Celebrating the most powerful letter in the world, the BMW M Festival 2019 attracted over 23,000 M-thusiasts to the Kyalami Grand Prix Circuit in Johannesburg, South Africa.
Held on the weekend of the 26th and 27th October, the legendary circuit was transformed into a full-blown M Town and it was packed with activities for the whole family.
We may have had the M Track Experience on a few different occasions before in Sepang, but the M Festival was a much bigger event than that.
Apart from getting behind the wheel of an M car and putting it through its paces, you could also do a little shopping, party to good music, chow down on gourmet food, or even experience the carnival rides.
A number of M Performance and M cars were unveiled at Kyalami, which included the new F40 M135i xDrive, F97 X3 M Competition, F98 X4 M Competition, F95 X5 M Competition, F96 X6 M Competition, and the F93 M8 Competition Gran Coupe.
None of the V8-powered models were available for abuse at Kyalami except the F90 M5, but that’s alright because yours truly was more interested to sample the new S58 engine in the F97 X3 M Competition.
The 3.0-litre twin-turbo straight-six will also be powering the upcoming G80 M3 and G82 M4, and in the F97 X3 M Competition and the F98 X4 M Competition it’s tuned to deliver 510 hp and 600 Nm of torque.
Being there also meant we got to drive the new F40 M135i xDrive on the streets of Joburg and upon returning to Kyalami, local star Sheldon Van Der Linde was tasked with showing us what the M4 DTM race car was capable of.
Emulating Sheldon’s racing line with the X3 M Competition was impossible after the adrenaline-fueled taxi ride in his “office” but fortunately, a professional instructor was on board to guide this amateur on his first lap around Kyalami.
Kyalami itself is a beautiful circuit with generous undulation changes that can catch you off-guard on your first lap; particularly when ascending to Turn 10, where the track levels out and descends just after a slight kink that tightens to a left turn.
Despite that, the X3 M Competition was surprisingly nimble on track with prodigious amount of control and grip. If it weren’t for the instructor’s advice though, I wouldn’t have dared to push the car as hard as I did in the corners. It might sound like an exaggeration but for something as tall as the X3 M Competition, it handled like a C-segment hot hatch.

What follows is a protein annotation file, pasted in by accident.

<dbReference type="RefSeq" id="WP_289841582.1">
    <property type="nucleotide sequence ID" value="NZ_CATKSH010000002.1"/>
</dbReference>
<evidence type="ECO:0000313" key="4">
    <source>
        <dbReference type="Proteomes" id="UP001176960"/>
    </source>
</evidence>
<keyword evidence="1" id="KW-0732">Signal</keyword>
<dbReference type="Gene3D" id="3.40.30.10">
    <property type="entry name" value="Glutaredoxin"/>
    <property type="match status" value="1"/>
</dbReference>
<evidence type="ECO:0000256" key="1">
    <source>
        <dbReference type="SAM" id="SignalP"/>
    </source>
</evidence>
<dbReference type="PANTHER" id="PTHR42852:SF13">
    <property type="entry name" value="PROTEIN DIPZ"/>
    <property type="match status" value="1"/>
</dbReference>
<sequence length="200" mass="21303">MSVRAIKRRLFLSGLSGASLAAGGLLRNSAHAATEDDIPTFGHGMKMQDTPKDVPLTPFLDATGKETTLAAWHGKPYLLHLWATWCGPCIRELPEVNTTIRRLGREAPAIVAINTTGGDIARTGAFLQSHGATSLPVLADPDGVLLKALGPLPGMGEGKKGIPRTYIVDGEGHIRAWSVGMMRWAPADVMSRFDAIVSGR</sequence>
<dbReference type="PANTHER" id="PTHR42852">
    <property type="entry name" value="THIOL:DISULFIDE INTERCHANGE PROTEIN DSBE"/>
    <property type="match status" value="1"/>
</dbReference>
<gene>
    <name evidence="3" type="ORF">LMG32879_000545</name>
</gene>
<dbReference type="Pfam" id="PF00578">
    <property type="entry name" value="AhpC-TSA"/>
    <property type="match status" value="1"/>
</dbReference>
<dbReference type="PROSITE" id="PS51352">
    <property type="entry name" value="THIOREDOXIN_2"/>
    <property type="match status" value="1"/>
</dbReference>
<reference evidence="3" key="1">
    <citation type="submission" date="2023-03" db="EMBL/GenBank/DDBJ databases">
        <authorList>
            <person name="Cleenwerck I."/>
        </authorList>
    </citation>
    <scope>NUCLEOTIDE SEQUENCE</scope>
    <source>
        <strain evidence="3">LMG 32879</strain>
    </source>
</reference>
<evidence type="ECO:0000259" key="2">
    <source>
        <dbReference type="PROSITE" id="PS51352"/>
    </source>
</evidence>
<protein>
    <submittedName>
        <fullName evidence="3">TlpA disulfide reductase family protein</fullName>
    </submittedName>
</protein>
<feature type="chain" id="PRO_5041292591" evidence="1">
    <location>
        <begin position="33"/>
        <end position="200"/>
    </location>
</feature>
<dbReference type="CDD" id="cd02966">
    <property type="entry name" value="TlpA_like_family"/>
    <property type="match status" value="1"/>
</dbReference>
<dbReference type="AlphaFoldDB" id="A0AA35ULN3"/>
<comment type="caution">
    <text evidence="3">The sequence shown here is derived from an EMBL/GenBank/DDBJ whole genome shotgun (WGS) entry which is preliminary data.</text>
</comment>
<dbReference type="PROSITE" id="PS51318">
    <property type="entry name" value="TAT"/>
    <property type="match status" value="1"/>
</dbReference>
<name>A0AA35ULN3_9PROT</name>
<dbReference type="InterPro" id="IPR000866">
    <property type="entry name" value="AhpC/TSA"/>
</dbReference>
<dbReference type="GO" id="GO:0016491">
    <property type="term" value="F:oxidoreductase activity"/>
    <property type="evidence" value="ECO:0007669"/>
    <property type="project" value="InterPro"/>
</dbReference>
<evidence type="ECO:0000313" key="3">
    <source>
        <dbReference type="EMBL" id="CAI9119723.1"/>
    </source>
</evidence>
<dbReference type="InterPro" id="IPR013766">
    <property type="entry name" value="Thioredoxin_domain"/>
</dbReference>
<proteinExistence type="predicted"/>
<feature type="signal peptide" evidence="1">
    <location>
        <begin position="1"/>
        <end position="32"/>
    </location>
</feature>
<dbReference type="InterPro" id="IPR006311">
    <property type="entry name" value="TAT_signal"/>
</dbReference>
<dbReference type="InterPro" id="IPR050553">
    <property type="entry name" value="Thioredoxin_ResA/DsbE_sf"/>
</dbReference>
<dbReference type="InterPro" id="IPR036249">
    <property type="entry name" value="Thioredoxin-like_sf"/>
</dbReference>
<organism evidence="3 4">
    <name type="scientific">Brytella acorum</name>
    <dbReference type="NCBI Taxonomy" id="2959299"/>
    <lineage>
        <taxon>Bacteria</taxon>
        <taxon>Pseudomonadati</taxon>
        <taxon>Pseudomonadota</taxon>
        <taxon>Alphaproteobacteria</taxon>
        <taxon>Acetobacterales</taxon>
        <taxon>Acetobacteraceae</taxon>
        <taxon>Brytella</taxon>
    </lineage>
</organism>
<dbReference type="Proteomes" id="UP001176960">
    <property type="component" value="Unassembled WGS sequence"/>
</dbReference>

The S58 under the bonnet is a gem, it pulls strongly and revs smoothly with linear power delivery, and if my memory serves me right, it sounds better than the old S55 it replaces. Judging by how well it performed in a sub two-tonne SUV, expectations have grown for the G80 M3 and the G82 M4 to be spectacular.
We also did a couple of laps the F87 M2 Competition and the G20 M340i xDrive. The former needs no further introduction except that it’s a sublime machine that justifies itself from the get-go while the latter is a formidable contender to the AMG C 43.
On a separate note, a day before the event, members of media were treated to an off-road excursion at the nearby BMW X Park with BMW South Africa’s locally-assembled G01 X3 xDrive30d present.
All the obstacles were overcame without breaking a sweat; a proof that a standard X3 is a highly capable SUV whose purpose stretches beyond doing school runs. It’s just a shame that the brawny straight-six diesel engine isn’t an option in the Malaysian X3.
Besides showcasing their new vehicles on (and off) track, there was a display of BMW M’s heritage cars in the paddock area which included the infamous M1. Although the star of the show was the elusive E12 530 MLE, a car which was conceived here in South Africa a few years before BMW officially launched their first M5 (E28).
Above the paddock was a pop-up dealership selling not only M cars but almost the entire range of BMW vehicles; with special discounts too! One fine example was a gorgeous, fully-loaded F80 M3 CS in San Marino Blue with a price tag of R1,447,000 (approx. RM420,000). It’s a good thing dreams are free.
There were also BMW merchandise on sale, but most of the (cheaper) stuff were snapped up as quickly as the M cars get from zero to hundred km/h.
Judging by the crowd, South Africans love their BMWs as it’s also one of the biggest market for BMW M.
BMW South Africa CEO, Tim Abbott said, “The power of the letter M really resonates with our customers. They love the M and M Performance vehicles and hence we want to put together a real spectacle to showcase the M cars that we’ve built today and some of the history as well.”
Other than South Africa, the BMW M Festival was also held in Canada and Japan. Next stop, Malaysia please?